Hotel San Carlos
Watercolor, pen and ink
A few weeks ago I headed downtown to deliver an artwork for a show at Phoenix’s Herberger Theater. In spite of my love of big cities and architecture I have admittedly spent very little time in my local downtown (naturally I’m blaming it on the default excuse – 4 kids).
Knowing that I’d be in the heart of downtown Phoenix I brought my camera and spent some time walking around and searching for inspiration. As I’ve mentioned before, I’m working on incorporating more local architecture in my architecture series so this was a perfect scouting opportunity. Phoenix is a difficult city for this because it is such a young city – our historic buildings are close to 100 years old, rather than, say, historic buildings in London over 1,000 years old. Needless to say, I don’t think I’ll be spotting any gargoyles, but that doesn’t mean there aren’t other gems to find.
The first of these gems I decided to work on is the ruby-canopied historic Hotel San Carlos. I didn’t actually know anything about the hotel except that it had a cool old-fashioned florescent sign that I suspected would look pretty cool at night. Searching on the hotel returned a lot of information about ghost sightings – how appropriate with Halloween around the corner! According to Wikipedia (https://en.wikipedia.org/wiki/Hotel_San_Carlos_(Phoenix)),
On May 7, 1928, The Arizona Republic reported the death of Leone Jensen. The article’s headline read “Pretty blonde jumps from (the) San Carlos (hotel) early today”. Based on what she wrote on her death note, it could be assumed that the 22-year-old woman was physically abused by her boyfriend, a bellboy at the Westward Ho. Speculations have been made as to whether Jensen was pregnant and/or her boyfriend was having an affair with another hotel worker. Because of these theories, the way she died is also debated. While most evidence pointed to suicide, many have said that she could have been pushed off by her boyfriend or her boyfriend’s other girlfriend.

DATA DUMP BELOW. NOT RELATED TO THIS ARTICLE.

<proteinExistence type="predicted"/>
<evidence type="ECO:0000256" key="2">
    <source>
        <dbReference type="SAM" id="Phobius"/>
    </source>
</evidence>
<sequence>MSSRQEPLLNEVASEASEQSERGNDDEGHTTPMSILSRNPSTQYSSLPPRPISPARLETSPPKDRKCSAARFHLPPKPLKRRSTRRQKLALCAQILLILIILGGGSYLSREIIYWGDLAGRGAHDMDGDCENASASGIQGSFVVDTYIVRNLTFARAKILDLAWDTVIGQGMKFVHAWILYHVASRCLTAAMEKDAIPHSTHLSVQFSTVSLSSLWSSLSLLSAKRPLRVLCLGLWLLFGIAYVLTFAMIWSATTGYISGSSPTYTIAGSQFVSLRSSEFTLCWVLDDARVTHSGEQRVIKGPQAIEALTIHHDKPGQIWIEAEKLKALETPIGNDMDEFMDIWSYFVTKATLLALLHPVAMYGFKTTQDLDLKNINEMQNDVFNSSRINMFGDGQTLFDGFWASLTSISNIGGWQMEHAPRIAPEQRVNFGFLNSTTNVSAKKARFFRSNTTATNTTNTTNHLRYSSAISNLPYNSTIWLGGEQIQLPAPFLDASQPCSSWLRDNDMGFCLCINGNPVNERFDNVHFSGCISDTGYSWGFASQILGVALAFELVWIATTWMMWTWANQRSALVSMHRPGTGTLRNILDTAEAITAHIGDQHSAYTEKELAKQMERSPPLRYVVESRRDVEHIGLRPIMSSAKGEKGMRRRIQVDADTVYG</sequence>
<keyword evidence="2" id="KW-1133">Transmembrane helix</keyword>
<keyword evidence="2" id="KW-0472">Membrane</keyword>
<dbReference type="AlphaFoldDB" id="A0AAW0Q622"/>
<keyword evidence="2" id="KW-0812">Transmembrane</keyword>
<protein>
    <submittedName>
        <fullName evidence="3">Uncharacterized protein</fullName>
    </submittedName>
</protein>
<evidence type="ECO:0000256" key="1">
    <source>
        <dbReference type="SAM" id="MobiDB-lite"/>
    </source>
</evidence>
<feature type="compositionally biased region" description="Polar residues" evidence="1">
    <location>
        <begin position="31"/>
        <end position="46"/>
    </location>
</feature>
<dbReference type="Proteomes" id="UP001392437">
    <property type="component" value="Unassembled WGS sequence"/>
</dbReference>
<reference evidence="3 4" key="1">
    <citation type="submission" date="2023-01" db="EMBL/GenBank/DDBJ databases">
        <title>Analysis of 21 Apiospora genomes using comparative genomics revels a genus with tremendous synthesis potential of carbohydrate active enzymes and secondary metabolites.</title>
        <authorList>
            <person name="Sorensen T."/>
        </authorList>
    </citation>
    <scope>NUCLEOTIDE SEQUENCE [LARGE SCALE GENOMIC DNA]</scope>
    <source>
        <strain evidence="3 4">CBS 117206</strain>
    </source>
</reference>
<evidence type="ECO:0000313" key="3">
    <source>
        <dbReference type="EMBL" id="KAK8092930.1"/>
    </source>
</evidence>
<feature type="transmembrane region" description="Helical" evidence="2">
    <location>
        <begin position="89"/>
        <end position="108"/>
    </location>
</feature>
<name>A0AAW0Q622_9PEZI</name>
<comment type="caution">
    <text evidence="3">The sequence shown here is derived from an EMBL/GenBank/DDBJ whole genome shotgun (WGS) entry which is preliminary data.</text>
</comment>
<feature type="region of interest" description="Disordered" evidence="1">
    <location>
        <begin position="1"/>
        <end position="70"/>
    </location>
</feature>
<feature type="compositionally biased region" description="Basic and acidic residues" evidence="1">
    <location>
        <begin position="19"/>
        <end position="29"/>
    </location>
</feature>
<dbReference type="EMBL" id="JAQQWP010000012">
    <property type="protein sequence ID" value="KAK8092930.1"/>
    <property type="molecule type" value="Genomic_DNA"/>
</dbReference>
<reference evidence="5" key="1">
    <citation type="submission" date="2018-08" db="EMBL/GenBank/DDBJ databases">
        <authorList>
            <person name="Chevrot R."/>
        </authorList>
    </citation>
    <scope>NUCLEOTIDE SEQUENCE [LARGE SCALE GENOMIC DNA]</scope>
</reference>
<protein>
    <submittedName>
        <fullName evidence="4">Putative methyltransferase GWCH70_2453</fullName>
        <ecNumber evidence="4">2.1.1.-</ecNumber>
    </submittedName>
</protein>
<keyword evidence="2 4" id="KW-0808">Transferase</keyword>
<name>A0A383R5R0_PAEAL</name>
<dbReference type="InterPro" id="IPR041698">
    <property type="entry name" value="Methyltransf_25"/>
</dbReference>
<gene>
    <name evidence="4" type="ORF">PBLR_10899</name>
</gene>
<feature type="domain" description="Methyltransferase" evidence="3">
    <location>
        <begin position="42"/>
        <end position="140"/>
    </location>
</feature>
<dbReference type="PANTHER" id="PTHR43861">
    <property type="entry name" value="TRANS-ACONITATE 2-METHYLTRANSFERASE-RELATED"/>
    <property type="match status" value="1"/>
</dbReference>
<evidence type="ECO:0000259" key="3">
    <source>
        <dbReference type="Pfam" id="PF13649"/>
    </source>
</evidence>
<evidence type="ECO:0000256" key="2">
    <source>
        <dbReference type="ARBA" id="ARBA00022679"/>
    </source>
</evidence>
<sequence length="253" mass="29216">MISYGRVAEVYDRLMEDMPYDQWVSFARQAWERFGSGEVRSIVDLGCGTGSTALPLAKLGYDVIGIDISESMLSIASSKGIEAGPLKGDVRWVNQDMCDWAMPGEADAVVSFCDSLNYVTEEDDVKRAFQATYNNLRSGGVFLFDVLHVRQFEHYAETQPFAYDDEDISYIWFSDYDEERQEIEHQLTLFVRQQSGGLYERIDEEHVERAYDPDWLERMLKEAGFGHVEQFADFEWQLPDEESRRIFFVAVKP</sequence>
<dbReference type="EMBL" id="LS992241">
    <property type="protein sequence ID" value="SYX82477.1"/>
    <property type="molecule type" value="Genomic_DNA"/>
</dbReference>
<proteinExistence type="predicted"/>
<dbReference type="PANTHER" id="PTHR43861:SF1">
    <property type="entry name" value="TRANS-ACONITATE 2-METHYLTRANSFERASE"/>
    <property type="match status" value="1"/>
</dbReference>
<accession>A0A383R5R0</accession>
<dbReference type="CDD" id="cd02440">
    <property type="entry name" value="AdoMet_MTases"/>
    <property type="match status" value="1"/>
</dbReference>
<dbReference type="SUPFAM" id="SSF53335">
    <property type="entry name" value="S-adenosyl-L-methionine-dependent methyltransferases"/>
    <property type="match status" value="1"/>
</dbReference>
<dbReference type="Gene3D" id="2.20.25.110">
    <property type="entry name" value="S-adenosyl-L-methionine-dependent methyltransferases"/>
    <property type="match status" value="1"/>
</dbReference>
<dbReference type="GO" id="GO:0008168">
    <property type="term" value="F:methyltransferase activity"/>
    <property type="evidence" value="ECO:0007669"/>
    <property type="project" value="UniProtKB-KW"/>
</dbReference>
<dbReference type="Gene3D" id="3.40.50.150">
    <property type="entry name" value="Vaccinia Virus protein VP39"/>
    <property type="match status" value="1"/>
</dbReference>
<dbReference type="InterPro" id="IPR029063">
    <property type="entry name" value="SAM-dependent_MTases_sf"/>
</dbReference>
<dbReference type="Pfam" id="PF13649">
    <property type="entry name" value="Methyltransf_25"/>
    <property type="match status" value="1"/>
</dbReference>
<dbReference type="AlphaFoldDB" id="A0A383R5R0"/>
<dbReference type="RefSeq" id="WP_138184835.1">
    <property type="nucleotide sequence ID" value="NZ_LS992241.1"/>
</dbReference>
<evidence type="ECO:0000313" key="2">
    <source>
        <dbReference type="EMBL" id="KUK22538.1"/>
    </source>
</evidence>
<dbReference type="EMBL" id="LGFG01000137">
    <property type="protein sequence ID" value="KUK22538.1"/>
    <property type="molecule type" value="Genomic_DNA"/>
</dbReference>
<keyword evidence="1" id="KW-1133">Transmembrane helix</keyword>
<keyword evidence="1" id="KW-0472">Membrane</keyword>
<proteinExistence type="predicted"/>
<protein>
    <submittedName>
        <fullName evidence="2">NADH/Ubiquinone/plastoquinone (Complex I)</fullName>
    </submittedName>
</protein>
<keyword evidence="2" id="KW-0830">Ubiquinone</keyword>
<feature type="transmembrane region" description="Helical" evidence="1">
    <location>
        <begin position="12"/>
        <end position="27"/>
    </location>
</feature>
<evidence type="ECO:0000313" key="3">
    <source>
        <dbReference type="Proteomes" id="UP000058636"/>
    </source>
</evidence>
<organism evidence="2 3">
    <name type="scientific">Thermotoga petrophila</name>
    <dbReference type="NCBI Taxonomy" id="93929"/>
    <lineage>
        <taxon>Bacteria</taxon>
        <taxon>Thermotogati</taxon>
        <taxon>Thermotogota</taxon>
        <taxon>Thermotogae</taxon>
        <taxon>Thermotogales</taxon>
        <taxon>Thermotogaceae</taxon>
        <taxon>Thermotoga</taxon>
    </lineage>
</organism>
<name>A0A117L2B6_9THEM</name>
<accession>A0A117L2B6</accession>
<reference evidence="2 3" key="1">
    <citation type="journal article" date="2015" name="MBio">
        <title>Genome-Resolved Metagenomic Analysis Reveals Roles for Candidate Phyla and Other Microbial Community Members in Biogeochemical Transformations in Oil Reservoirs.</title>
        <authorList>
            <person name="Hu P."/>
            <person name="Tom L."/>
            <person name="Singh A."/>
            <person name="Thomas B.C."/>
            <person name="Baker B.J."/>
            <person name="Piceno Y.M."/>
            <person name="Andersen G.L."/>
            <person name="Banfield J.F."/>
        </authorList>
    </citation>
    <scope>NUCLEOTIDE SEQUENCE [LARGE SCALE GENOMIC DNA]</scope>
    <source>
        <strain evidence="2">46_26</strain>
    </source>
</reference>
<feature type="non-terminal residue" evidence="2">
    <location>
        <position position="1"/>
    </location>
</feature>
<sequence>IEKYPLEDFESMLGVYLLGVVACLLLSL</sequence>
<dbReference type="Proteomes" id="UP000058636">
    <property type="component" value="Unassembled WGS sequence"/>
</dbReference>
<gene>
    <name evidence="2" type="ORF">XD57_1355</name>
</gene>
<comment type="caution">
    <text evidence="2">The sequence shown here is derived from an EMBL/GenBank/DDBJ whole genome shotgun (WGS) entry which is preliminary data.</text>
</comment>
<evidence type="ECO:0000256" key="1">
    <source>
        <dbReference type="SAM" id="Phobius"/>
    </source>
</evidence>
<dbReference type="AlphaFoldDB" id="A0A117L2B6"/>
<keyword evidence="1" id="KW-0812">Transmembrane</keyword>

Another ghost frequently mentioned by hotel employees is that of a little girl, possibly around six to nine years old, who is rumored to visit hotel rooms at night and sit crying. Ghost believers think she was probably one of the area children affected either by the school’s closing [previously built on the hotel’s site] or the flu epidemic.
The San Carlos also has had its share of celebrities such as Mae West, Clark Gable, Carole Lombard, Marilyn Monroe and Gene Autry. The hotel is the only historic boutique hotel in Phoenix and is a member of the National Trust for Historic Preservation.
Look at that! An unexpected Phoenix history lesson.
Now, back to the drawing board – time to start on something even closer to home.